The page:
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Art and History Intersect at a Paris Shop

Dominique Sennelier, left, talks with a customer, Canadian artist Jason Logan.
Susan Stamberg, NPR /
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Dominique Sennelier, left, talks with a customer, Canadian artist Jason Logan.
The Sennelier store has not been simply about inventory, but also innovation: It created an oil pastel for Picasso that became an art supply standard.
Susan Stamberg, NPR /
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The Sennelier store has not been simply about inventory, but also innovation: It created an oil pastel for Picasso that became an art supply standard.
Sophie Sennelier is the fourth generation to work in the Sennelier shop.
Susan Stamberg, NPR /
/
Sophie Sennelier is the fourth generation to work in the Sennelier shop.

On the Left Bank of the River Seine, directly across from the Louvre museum, a crowded little shop has provided supplies to artists for more than 100 years. Cezanne bought oil paints there. Picasso liked their gray pastels. The shop, Sennelier, is a Paris repository of art history and commerce.

Gustave Sennelier opened his art supply store in 1887, just a few blocks from the most famous art school in Paris, Ecole des Beaux-Arts. In the beginning, Sennelier sold paints made by various manufacturers.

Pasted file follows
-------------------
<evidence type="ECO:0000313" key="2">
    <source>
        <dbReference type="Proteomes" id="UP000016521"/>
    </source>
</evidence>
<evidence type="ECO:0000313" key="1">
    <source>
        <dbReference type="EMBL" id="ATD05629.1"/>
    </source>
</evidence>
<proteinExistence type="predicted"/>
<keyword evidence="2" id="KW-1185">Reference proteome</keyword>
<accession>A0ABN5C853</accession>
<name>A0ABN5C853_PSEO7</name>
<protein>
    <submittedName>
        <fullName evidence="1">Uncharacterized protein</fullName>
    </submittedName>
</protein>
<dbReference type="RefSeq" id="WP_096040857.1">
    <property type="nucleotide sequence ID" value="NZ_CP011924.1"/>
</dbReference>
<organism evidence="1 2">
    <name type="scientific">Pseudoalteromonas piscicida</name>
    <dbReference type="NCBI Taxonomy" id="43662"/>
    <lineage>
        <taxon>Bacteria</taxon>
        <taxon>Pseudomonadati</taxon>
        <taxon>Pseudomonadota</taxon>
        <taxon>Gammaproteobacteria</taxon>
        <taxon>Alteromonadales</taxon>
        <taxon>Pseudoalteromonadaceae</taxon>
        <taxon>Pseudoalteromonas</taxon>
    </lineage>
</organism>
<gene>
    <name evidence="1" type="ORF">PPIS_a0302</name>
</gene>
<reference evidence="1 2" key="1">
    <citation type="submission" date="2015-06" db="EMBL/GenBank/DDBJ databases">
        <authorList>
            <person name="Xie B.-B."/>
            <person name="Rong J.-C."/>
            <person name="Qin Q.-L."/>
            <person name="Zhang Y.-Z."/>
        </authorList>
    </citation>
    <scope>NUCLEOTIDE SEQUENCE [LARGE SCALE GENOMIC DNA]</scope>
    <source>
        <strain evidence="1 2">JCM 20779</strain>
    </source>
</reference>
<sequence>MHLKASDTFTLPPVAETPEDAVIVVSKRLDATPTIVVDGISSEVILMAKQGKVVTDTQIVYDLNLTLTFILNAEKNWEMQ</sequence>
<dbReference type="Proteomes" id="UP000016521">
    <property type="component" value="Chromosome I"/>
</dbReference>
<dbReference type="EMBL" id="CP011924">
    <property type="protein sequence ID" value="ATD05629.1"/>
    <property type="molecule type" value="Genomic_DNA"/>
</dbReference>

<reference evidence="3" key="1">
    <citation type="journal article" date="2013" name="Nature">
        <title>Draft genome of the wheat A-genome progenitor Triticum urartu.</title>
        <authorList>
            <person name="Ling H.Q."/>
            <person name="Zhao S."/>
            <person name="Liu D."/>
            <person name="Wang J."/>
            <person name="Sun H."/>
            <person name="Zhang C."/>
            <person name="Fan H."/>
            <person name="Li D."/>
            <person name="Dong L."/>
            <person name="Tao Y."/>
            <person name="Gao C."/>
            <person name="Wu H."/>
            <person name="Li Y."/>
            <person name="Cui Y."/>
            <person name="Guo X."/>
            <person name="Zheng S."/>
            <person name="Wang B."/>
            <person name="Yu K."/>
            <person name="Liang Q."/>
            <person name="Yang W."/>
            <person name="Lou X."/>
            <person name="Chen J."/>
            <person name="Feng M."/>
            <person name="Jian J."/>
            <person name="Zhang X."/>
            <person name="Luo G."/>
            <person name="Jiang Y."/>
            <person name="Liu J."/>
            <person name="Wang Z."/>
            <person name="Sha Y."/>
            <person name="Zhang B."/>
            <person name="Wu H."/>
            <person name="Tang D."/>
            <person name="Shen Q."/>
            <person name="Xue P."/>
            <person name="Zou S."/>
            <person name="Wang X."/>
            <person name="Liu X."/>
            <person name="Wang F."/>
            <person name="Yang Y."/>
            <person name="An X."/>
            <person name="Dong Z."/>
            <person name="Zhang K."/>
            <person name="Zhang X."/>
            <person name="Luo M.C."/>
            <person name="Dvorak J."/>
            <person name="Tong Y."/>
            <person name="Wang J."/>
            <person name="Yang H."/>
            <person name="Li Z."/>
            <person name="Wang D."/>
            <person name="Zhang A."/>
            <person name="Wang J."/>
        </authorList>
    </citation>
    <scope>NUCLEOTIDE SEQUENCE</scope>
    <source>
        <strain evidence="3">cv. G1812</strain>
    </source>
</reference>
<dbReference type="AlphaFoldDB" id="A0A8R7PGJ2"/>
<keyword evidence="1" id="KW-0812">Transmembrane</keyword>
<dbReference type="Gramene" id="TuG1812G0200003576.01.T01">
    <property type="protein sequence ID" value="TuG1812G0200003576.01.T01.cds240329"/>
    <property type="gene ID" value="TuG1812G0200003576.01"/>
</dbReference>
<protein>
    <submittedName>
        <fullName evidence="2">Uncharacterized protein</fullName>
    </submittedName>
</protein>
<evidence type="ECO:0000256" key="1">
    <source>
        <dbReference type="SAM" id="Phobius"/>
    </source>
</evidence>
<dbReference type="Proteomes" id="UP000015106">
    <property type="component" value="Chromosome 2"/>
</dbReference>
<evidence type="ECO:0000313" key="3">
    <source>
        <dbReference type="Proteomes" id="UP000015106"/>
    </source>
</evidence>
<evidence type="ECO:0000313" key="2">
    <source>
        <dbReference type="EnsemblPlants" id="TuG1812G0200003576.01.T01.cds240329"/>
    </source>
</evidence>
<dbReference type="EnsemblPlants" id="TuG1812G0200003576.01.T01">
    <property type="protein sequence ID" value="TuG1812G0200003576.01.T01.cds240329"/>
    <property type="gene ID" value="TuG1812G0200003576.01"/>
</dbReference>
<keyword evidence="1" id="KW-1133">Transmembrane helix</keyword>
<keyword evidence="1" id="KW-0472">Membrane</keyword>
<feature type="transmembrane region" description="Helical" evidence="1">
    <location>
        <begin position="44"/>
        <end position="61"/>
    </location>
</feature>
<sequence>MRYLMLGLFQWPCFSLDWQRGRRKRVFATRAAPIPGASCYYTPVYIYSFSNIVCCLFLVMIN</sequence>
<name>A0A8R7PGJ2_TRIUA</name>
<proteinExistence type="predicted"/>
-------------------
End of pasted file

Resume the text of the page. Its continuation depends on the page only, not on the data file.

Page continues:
Then he decided to produce his own paints, traveling all over Europe to buy the best raw materials: pigments from minerals, plants and animal bones. To bind the pigment powders, he used honey from the French Alps, gum arabic, eggs.

There were art-supply shops all over Paris in those days, to service Cezanne and many other artists in the neighborhood. They would drop in to ask for particular shades of paint. If Gustave Sennelier didn't stock the color, he would create it for his painters.

The Sennelier shop later created a product specially for Pablo Picasso. He wanted colors he could use on any surface, without first having to do special preparation or coating. Henri Sennelier, Gustave's son, created the oil pastel, a stick of colored chalk that is waxy rather than powdery. It goes on thickly and won't smudge.

Gustave's grandson, Dominique Sennelier, now runs the store. His daughter, a painter named Sophie, works there. One textile designer who is an aficionado of Sennelier says shopping at the store is something of a pilgrimage. "Here, it's like I'm going to buy a present," she says. "I can buy something else in a different shop, but here, it's for my pleasure."

Copyright 2022 NPR. To see more, visit https://www.npr.org.

Nationally renowned broadcast journalist Susan Stamberg is a special correspondent for NPR.